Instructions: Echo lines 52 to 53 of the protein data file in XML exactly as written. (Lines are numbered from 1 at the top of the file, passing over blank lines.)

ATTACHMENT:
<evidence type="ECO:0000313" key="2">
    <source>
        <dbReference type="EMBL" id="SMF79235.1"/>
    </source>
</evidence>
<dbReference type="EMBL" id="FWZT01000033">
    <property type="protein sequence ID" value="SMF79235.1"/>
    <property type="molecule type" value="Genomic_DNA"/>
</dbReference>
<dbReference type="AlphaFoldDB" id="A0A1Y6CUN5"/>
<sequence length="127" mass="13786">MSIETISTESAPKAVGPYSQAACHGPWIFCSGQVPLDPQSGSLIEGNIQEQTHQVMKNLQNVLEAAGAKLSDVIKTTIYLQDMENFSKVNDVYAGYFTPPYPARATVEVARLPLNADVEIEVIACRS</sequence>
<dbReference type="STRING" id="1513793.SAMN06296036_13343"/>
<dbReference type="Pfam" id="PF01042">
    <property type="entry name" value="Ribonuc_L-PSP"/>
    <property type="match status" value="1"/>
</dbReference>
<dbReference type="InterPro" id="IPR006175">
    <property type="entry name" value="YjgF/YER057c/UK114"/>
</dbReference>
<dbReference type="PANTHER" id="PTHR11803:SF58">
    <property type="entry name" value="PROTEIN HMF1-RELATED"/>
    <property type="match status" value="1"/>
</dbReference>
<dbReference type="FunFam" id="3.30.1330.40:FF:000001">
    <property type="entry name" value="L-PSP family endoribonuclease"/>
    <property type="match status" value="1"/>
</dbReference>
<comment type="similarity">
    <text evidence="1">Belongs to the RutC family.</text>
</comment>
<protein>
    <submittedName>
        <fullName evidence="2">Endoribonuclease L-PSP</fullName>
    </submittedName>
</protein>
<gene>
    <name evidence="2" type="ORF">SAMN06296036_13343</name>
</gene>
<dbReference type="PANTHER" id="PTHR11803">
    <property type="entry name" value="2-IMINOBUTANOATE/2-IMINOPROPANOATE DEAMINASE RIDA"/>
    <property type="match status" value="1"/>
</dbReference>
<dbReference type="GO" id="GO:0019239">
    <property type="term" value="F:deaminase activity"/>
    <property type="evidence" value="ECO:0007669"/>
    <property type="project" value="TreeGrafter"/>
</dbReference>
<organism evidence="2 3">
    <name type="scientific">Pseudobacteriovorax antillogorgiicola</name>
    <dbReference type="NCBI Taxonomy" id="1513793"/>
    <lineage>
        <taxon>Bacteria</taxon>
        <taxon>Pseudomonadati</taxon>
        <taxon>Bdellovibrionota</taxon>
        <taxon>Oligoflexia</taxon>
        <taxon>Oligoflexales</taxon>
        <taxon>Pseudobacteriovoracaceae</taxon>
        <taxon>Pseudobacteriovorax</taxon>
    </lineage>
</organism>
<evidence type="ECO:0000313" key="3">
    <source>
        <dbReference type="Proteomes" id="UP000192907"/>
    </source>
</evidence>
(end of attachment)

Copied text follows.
        <taxon>Bacteria</taxon>
        <taxon>Pseudomonadati</taxon>